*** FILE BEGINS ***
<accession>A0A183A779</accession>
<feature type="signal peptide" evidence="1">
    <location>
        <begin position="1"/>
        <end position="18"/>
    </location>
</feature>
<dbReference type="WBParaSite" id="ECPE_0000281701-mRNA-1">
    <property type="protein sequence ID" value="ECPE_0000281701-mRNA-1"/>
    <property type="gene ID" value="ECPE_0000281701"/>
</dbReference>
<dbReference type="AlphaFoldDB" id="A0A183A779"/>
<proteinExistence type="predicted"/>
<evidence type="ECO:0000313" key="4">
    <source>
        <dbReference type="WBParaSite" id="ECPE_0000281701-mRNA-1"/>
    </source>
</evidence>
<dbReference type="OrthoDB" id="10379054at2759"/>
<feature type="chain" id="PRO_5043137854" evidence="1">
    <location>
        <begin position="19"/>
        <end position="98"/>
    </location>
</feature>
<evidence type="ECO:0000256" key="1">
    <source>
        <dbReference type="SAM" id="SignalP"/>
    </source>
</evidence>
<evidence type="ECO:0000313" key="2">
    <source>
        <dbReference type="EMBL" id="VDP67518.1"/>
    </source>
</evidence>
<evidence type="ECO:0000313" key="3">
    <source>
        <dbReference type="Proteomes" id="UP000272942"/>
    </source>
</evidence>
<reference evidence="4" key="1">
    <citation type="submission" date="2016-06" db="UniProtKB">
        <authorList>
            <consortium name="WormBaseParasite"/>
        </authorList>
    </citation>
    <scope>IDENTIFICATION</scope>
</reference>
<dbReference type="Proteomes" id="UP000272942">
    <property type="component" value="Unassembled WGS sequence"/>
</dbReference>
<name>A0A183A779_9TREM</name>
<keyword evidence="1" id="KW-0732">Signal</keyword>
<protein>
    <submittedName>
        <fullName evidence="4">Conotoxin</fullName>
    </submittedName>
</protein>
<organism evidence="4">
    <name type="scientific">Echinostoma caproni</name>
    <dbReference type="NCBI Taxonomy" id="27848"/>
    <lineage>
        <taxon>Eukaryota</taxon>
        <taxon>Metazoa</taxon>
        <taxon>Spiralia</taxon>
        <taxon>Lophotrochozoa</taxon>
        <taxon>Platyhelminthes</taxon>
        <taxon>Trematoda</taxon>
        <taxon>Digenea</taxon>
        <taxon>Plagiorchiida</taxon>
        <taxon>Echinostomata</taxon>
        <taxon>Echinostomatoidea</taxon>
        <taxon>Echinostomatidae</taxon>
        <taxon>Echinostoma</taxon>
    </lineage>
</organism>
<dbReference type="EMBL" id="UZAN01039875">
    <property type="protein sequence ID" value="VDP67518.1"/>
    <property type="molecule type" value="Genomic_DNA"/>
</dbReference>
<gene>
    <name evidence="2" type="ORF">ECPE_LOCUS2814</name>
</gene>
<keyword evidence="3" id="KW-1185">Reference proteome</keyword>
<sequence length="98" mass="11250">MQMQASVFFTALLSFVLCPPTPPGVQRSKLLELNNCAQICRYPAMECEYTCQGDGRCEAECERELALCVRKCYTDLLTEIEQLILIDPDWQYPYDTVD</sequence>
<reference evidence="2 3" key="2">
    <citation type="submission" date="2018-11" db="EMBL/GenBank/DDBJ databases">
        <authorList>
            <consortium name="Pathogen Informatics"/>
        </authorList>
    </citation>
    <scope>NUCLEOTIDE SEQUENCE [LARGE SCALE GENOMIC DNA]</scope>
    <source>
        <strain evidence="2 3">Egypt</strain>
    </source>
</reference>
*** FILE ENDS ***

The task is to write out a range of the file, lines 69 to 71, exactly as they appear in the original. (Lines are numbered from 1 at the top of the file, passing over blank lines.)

        <taxon>Digenea</taxon>
        <taxon>Plagiorchiida</taxon>
        <taxon>Echinostomata</taxon>